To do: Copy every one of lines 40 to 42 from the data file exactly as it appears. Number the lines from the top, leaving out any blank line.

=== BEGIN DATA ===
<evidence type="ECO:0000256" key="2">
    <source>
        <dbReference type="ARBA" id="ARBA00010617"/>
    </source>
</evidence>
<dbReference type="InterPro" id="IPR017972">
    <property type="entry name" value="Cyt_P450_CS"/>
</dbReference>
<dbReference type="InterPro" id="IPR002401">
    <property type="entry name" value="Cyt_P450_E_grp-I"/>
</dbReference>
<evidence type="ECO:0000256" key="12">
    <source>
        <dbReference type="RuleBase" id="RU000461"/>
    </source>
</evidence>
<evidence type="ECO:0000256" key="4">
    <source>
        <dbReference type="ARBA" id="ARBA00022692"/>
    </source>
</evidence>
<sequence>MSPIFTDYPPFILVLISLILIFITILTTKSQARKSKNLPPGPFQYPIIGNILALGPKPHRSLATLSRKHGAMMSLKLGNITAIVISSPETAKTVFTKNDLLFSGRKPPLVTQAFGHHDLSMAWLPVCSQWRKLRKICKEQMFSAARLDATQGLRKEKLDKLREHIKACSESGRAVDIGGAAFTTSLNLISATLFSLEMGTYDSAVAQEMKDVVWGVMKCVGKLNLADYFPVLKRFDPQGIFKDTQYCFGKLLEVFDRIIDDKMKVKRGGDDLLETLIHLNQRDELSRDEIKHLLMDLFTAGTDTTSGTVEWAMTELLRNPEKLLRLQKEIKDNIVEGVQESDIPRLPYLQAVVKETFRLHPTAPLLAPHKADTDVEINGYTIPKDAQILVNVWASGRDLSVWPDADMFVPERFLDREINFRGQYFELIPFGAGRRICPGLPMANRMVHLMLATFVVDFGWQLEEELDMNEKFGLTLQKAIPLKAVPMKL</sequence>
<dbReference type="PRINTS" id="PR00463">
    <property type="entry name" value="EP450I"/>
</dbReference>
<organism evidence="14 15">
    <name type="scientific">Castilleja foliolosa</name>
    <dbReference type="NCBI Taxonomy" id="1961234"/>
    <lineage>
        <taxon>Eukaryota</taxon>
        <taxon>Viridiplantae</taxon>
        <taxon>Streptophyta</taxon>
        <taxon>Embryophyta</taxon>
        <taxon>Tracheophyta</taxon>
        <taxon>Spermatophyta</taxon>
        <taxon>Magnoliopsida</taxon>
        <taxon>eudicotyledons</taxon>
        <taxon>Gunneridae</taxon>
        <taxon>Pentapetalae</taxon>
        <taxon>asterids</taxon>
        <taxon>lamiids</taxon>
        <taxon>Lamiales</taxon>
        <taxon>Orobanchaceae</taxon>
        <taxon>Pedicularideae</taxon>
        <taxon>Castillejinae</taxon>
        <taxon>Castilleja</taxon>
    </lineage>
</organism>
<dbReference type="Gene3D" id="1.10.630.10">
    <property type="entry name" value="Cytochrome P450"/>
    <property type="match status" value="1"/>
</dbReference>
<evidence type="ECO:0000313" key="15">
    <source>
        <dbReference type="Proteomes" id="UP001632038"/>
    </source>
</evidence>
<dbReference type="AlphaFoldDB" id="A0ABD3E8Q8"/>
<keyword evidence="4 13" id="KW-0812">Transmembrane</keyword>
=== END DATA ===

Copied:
        <taxon>asterids</taxon>
        <taxon>lamiids</taxon>
        <taxon>Lamiales</taxon>